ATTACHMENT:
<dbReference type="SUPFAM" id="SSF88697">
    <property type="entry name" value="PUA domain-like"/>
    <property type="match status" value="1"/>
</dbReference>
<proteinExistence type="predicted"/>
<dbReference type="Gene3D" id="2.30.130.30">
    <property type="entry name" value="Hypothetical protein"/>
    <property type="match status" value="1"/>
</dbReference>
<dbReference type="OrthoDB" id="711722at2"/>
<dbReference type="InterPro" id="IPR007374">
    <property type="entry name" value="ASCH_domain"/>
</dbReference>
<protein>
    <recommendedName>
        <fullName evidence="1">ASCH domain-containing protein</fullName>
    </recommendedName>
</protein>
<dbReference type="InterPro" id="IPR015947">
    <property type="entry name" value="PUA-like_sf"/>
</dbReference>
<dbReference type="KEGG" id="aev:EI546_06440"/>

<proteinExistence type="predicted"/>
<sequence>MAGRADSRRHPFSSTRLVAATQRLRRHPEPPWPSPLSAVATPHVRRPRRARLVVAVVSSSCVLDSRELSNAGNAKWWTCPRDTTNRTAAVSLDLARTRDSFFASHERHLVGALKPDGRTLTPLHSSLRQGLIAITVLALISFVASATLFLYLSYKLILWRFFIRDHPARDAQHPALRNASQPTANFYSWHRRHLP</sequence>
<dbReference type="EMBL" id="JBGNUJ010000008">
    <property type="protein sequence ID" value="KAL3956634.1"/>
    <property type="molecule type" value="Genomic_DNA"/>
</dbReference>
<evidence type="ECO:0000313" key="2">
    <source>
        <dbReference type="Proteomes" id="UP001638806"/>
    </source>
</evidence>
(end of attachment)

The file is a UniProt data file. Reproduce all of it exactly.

<dbReference type="SUPFAM" id="SSF88697">
    <property type="entry name" value="PUA domain-like"/>
    <property type="match status" value="1"/>
</dbReference>
<proteinExistence type="predicted"/>
<dbReference type="Gene3D" id="2.30.130.30">
    <property type="entry name" value="Hypothetical protein"/>
    <property type="match status" value="1"/>
</dbReference>
<dbReference type="OrthoDB" id="711722at2"/>
<dbReference type="InterPro" id="IPR007374">
    <property type="entry name" value="ASCH_domain"/>
</dbReference>
<protein>
    <recommendedName>
        <fullName evidence="1">ASCH domain-containing protein</fullName>
    </recommendedName>
</protein>
<dbReference type="InterPro" id="IPR015947">
    <property type="entry name" value="PUA-like_sf"/>
</dbReference>
<dbReference type="KEGG" id="aev:EI546_06440"/>

<proteinExistence type="predicted"/>
<sequence>MAGRADSRRHPFSSTRLVAATQRLRRHPEPPWPSPLSAVATPHVRRPRRARLVVAVVSSSCVLDSRELSNAGNAKWWTCPRDTTNRTAAVSLDLARTRDSFFASHERHLVGALKPDGRTLTPLHSSLRQGLIAITVLALISFVASATLFLYLSYKLILWRFFIRDHPARDAQHPALRNASQPTANFYSWHRRHLP</sequence>
<dbReference type="EMBL" id="JBGNUJ010000008">
    <property type="protein sequence ID" value="KAL3956634.1"/>
    <property type="molecule type" value="Genomic_DNA"/>
</dbReference>
<evidence type="ECO:0000313" key="2">
    <source>
        <dbReference type="Proteomes" id="UP001638806"/>
    </source>
</evidence>